Sting from bad bug revives painful memories
by David Lazenby
Jul 30, 2010 | 650 views | 0 0 comments | 7 7 recommendations | email to a friend | print
I was reminded how bad a bee sting hurts this week when a wasp as mad as a hornet got me on the ear.

I could have done without the reminder.

Feature articles about apiarists I have read usually included a quote about how beekeepers develop a tolerance to the stings that are an occupational hazard for those who make money from honey.

Having a fresh perspective on the matter, I’m a little leery of this claim. One reason is that it seems most stories I’ve read about these beekeepers report the exact number of stings they have endured. The other reason for my skepticism is my recent reminder of the pain caused by being stung by yellow jackets, hornets and wasps. I imagine a sting from a honeybee doesn’t feel much better.

Personally, I have a handful of distinct memories about my encounters with these bad bugs.

None of these recollections are pleasant, but all of them are vibrant.

Twice I was stung while in a swimming pool. On the same day that my dad took me to see “The Empire Strikes Back” at a theater in Columbus, Ga., I accidentally grabbed a wasp while climbing a ladder out of the deep end. It would not be the last time I accidentally grabbed a bee as a boy.

I managed to keep from crying on that summer day in 1980, but when I told my father about the incident, my voice betrayed me, exposing the inner struggle I was having with the waterworks department.

I also have a distinct memory about the time I learned that a drowned yellow jacket can still sting you if you touch it.

Who hasn’t heard some sage say something to the effect of “If you don’t bother them they won’t bother you” as we swat away a painful pest or do that herky-jerky dance we all do when we can feel the winged critters getting too close for comfort?

I didn’t believe it then, and I certainly didn’t believe it Monday when I felt I was the victim of a fly-by stinging.

However, after analyzing the situation, I realized I may have been perceived as a threat by the weapon-wielding insect when I moved a plant just before the attack.

I also realized I had a hand (literally) in most, if not all of the times I was stung.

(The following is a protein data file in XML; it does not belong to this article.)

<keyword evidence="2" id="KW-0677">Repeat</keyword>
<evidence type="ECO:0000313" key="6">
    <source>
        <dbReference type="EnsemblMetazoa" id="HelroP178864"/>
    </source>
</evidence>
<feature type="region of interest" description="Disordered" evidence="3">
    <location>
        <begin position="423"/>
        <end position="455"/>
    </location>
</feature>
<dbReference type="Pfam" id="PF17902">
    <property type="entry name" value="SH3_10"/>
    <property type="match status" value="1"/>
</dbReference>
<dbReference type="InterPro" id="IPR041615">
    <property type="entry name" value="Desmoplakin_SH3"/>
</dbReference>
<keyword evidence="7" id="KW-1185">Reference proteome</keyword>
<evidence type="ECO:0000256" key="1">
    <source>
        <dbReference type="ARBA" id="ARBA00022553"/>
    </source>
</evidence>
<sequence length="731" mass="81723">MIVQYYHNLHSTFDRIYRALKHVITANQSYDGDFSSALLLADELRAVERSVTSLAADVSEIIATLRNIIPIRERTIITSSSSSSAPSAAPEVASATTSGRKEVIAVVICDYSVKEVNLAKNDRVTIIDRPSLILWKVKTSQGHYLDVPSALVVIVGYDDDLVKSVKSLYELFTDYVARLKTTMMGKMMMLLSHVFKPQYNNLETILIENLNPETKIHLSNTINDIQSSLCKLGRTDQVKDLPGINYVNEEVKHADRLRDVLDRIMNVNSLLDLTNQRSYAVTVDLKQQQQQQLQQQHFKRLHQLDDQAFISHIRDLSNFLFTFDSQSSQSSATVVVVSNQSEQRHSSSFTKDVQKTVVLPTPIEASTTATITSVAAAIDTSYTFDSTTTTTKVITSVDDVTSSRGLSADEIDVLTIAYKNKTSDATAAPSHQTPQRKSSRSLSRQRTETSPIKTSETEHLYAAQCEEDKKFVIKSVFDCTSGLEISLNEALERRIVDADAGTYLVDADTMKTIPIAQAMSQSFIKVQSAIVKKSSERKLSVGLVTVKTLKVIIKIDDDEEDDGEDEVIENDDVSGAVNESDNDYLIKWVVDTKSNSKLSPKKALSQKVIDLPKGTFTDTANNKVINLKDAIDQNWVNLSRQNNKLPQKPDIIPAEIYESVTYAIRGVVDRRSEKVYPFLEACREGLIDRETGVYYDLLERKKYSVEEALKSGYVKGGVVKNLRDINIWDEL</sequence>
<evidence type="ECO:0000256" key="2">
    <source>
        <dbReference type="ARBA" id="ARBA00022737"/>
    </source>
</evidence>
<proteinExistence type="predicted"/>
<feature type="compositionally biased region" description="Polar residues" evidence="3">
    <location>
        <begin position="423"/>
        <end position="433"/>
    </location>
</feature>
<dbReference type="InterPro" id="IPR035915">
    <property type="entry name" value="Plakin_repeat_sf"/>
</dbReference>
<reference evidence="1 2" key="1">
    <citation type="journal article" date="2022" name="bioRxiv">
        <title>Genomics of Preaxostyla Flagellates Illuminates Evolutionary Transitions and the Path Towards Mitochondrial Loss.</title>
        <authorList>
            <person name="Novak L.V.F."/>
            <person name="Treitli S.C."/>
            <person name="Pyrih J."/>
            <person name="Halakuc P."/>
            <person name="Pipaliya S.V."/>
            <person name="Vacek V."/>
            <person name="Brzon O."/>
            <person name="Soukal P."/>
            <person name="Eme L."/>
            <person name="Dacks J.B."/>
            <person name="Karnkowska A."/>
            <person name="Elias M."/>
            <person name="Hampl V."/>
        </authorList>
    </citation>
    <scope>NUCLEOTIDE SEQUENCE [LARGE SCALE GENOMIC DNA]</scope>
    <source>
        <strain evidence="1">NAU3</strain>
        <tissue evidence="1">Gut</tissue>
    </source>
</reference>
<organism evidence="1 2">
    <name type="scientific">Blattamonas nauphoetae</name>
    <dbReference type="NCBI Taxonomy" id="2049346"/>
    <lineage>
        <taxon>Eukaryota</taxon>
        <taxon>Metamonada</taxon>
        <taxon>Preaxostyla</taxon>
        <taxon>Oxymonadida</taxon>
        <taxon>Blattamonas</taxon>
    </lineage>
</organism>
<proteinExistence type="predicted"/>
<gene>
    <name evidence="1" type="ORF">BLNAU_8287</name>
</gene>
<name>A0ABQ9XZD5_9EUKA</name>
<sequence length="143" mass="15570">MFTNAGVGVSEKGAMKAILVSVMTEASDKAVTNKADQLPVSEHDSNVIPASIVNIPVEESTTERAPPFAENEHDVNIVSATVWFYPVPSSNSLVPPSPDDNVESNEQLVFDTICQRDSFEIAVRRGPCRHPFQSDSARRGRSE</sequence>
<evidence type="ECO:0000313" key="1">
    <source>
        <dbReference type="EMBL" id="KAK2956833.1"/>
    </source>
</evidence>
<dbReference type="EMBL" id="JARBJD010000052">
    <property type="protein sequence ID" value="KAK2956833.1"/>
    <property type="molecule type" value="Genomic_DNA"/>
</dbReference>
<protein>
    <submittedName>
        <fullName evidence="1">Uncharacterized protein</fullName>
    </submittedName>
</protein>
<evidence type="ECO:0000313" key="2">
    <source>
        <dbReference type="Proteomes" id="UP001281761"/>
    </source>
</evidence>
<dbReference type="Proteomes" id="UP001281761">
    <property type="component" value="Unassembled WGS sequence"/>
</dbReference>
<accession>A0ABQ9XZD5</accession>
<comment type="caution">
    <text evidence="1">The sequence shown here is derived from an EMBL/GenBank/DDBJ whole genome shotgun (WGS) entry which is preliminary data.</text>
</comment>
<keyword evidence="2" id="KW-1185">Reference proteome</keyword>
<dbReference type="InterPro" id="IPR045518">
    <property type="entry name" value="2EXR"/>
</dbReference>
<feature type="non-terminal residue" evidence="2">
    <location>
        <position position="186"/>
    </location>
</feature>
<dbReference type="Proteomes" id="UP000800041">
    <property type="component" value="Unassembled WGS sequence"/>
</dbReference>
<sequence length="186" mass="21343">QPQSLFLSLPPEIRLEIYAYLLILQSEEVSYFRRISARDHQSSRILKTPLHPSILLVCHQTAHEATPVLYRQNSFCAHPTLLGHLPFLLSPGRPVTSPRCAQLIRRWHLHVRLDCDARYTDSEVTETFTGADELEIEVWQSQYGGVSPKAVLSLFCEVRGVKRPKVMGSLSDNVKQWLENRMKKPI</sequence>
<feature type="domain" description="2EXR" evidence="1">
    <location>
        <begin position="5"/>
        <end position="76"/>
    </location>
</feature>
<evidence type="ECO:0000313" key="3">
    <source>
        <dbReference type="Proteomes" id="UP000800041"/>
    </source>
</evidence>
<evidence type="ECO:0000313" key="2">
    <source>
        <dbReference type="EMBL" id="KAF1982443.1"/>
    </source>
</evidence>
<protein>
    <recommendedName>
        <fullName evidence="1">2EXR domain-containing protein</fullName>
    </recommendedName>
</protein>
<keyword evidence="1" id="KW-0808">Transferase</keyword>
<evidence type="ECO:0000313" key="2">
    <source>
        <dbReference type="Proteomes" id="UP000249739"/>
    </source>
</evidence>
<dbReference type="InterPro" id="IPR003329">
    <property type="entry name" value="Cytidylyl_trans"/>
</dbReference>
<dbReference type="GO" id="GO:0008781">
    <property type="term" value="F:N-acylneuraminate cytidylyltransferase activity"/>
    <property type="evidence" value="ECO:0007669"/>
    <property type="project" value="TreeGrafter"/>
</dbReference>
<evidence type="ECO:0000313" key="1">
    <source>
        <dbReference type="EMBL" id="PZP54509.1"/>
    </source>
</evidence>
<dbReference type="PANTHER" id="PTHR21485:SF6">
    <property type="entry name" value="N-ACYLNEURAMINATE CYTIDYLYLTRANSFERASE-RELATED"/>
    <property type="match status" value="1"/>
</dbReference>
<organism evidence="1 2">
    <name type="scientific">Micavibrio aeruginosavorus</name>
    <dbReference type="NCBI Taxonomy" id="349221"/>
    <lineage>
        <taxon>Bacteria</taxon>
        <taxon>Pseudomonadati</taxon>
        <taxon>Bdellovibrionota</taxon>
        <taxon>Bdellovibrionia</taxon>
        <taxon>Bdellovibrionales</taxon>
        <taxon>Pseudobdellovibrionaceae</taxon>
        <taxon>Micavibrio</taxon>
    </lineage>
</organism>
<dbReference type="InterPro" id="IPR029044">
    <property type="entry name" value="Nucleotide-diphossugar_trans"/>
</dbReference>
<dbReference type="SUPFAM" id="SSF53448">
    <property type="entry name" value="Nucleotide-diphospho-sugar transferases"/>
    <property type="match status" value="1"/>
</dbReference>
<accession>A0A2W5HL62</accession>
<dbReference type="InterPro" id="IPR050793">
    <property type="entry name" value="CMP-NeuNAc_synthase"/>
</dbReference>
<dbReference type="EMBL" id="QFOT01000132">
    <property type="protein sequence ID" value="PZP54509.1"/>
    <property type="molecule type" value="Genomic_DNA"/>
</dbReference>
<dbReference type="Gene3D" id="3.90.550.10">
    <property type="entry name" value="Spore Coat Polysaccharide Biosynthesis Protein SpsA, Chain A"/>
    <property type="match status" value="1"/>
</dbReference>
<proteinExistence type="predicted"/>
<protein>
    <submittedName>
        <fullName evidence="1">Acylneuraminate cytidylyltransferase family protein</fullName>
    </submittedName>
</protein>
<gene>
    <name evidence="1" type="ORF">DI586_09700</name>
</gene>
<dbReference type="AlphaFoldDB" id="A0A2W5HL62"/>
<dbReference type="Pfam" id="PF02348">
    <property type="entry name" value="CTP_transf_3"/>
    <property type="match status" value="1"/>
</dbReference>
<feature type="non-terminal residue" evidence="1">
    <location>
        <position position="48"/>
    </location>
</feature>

While figuring out what I should do about the sting, I remembered the remedy my grandfather Lazenby applied when I got into a mess of hornets while mowing his lawn once. However, I didn’t have any Red Man or other tobacco products handy on Monday.

I did, however, have some baking soda, vinegar and meat tenderizer — all the ingredients needed for another home remedy I used to relieve the pain.

After covering my earlobe with the white paste I’d concocted, a morbid thought crossed my mind as I recalled that some people die from bee stings. My mind led me to remember little Thomas played by Macaulay Culkin in the movie “My Girl.”

On Thursday, I came across an article on the Internet about an amateur apiarist who died in April from a single bee sting on her face. I’m glad I hadn’t read the article before my recent attack.

The sting also made me think about the ways our language pays tribute to the bee with phrases like “the bee’s knee.” I have a childhood memory of wondering what these insects had to do with birds and why I was told that until I got older, the answer to this mystery was none of my beeswax.

I also thought about the urban legend that “killer bees” are migrating here from Africa. This led me to recall what I’ve heard about Colony Collapse Disorder, a new phenomenon that we can only hope turns out be as threatening to humans as the Africanized bees scare that we were buzzing about in the ’80s.

The night after I was stung, Elisha and I discovered that the hornet that had harassed me had a home on our property. We were neighbors — but not for long. Elisha opened up a can whoop-wasp on the nest in the form of Spectracide Wasp & Hornet Killer.

There was one bright side to this week’s sting operation. Providing proof of my optimistic nature, the thought crossed my mind that at least I had fodder for this week’s column.



David Lazenby is the news editor of the Daily Mountain Eagle. He can be reached at 221-2840 or via e-mail at david.lazenby@mountaineagle.com.